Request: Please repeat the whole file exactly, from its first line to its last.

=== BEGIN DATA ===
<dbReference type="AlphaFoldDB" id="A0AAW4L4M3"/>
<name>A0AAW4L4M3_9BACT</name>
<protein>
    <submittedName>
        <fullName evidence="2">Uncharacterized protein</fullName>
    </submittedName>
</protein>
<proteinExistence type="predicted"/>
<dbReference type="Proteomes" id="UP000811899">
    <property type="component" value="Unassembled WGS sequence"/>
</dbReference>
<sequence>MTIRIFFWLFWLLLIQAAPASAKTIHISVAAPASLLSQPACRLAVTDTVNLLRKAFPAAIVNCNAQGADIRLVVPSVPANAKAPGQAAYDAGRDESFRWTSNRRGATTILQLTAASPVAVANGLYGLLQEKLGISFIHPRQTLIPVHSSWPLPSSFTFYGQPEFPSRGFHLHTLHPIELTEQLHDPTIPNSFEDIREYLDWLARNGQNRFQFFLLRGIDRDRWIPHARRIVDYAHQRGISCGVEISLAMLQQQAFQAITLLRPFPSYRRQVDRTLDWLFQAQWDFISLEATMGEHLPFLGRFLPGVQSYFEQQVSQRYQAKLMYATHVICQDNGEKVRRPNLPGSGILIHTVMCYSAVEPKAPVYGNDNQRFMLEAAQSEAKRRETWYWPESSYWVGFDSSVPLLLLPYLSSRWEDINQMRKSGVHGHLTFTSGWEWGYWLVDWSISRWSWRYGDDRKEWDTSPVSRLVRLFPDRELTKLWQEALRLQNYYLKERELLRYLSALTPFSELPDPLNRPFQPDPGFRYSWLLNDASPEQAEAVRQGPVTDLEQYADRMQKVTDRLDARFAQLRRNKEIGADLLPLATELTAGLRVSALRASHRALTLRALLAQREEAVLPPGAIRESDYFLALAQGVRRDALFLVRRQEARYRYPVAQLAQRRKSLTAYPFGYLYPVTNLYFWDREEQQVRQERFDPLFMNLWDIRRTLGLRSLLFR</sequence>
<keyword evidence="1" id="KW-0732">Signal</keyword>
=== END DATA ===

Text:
<dbReference type="AlphaFoldDB" id="A0AAW4L4M3"/>
<name>A0AAW4L4M3_9BACT</name>
<protein>
    <submittedName>
        <fullName evidence="2">Uncharacterized protein</fullName>
    </submittedName>
</protein>
<proteinExistence type="predicted"/>
<dbReference type="Proteomes" id="UP000811899">
    <property type="component" value="Unassembled WGS sequence"/>
</dbReference>
<sequence>MTIRIFFWLFWLLLIQAAPASAKTIHISVAAPASLLSQPACRLAVTDTVNLLRKAFPAAIVNCNAQGADIRLVVPSVPANAKAPGQAAYDAGRDESFRWTSNRRGATTILQLTAASPVAVANGLYGLLQEKLGISFIHPRQTLIPVHSSWPLPSSFTFYGQPEFPSRGFHLHTLHPIELTEQLHDPTIPNSFEDIREYLDWLARNGQNRFQFFLLRGIDRDRWIPHARRIVDYAHQRGISCGVEISLAMLQQQAFQAITLLRPFPSYRRQVDRTLDWLFQAQWDFISLEATMGEHLPFLGRFLPGVQSYFEQQVSQRYQAKLMYATHVICQDNGEKVRRPNLPGSGILIHTVMCYSAVEPKAPVYGNDNQRFMLEAAQSEAKRRETWYWPESSYWVGFDSSVPLLLLPYLSSRWEDINQMRKSGVHGHLTFTSGWEWGYWLVDWSISRWSWRYGDDRKEWDTSPVSRLVRLFPDRELTKLWQEALRLQNYYLKERELLRYLSALTPFSELPDPLNRPFQPDPGFRYSWLLNDASPEQAEAVRQGPVTDLEQYADRMQKVTDRLDARFAQLRRNKEIGADLLPLATELTAGLRVSALRASHRALTLRALLAQREEAVLPPGAIRESDYFLALAQGVRRDALFLVRRQEARYRYPVAQLAQRRKSLTAYPFGYLYPVTNLYFWDREEQQVRQERFDPLFMNLWDIRRTLGLRSLLFR</sequence>
<keyword evidence="1" id="KW-0732">Signal</keyword>